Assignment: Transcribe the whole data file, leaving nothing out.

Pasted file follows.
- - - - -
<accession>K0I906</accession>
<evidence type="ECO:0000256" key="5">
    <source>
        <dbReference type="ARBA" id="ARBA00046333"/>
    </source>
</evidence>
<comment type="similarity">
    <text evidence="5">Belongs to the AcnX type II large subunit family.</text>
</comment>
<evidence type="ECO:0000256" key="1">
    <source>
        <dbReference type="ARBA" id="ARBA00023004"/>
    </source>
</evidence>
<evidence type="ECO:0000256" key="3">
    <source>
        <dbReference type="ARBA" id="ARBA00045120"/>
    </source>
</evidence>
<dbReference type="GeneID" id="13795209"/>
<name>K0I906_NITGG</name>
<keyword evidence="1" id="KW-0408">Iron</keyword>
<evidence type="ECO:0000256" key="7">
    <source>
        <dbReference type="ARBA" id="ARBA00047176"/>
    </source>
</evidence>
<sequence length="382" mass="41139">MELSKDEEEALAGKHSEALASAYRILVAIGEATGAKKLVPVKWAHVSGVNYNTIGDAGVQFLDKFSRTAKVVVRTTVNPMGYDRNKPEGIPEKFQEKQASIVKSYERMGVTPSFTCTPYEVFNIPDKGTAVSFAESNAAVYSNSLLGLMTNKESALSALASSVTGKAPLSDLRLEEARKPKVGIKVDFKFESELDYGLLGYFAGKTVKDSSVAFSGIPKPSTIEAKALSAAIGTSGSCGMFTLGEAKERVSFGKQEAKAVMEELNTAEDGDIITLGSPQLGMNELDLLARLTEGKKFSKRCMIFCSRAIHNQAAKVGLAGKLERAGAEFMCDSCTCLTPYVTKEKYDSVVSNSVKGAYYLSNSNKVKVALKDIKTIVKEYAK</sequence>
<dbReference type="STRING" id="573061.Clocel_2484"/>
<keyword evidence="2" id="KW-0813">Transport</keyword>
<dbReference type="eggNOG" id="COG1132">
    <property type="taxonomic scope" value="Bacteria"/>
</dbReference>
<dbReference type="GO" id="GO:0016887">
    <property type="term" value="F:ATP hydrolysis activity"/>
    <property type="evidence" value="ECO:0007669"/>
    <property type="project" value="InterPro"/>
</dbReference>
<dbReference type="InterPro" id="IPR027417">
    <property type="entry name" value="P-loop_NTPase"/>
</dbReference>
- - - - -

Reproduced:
<accession>K0I906</accession>
<evidence type="ECO:0000256" key="5">
    <source>
        <dbReference type="ARBA" id="ARBA00046333"/>
    </source>
</evidence>
<comment type="similarity">
    <text evidence="5">Belongs to the AcnX type II large subunit family.</text>
</comment>
<evidence type="ECO:0000256" key="1">
    <source>
        <dbReference type="ARBA" id="ARBA00023004"/>
    </source>
</evidence>
<evidence type="ECO:0000256" key="3">
    <source>
        <dbReference type="ARBA" id="ARBA00045120"/>
    </source>
</evidence>
<dbReference type="GeneID" id="13795209"/>
<name>K0I906_NITGG</name>
<keyword evidence="1" id="KW-0408">Iron</keyword>
<evidence type="ECO:0000256" key="7">
    <source>
        <dbReference type="ARBA" id="ARBA00047176"/>
    </source>
</evidence>
<sequence length="382" mass="41139">MELSKDEEEALAGKHSEALASAYRILVAIGEATGAKKLVPVKWAHVSGVNYNTIGDAGVQFLDKFSRTAKVVVRTTVNPMGYDRNKPEGIPEKFQEKQASIVKSYERMGVTPSFTCTPYEVFNIPDKGTAVSFAESNAAVYSNSLLGLMTNKESALSALASSVTGKAPLSDLRLEEARKPKVGIKVDFKFESELDYGLLGYFAGKTVKDSSVAFSGIPKPSTIEAKALSAAIGTSGSCGMFTLGEAKERVSFGKQEAKAVMEELNTAEDGDIITLGSPQLGMNELDLLARLTEGKKFSKRCMIFCSRAIHNQAAKVGLAGKLERAGAEFMCDSCTCLTPYVTKEKYDSVVSNSVKGAYYLSNSNKVKVALKDIKTIVKEYAK</sequence>
<dbReference type="STRING" id="573061.Clocel_2484"/>
<keyword evidence="2" id="KW-0813">Transport</keyword>
<dbReference type="eggNOG" id="COG1132">
    <property type="taxonomic scope" value="Bacteria"/>
</dbReference>
<dbReference type="GO" id="GO:0016887">
    <property type="term" value="F:ATP hydrolysis activity"/>
    <property type="evidence" value="ECO:0007669"/>
    <property type="project" value="InterPro"/>
</dbReference>
<dbReference type="InterPro" id="IPR027417">
    <property type="entry name" value="P-loop_NTPase"/>
</dbReference>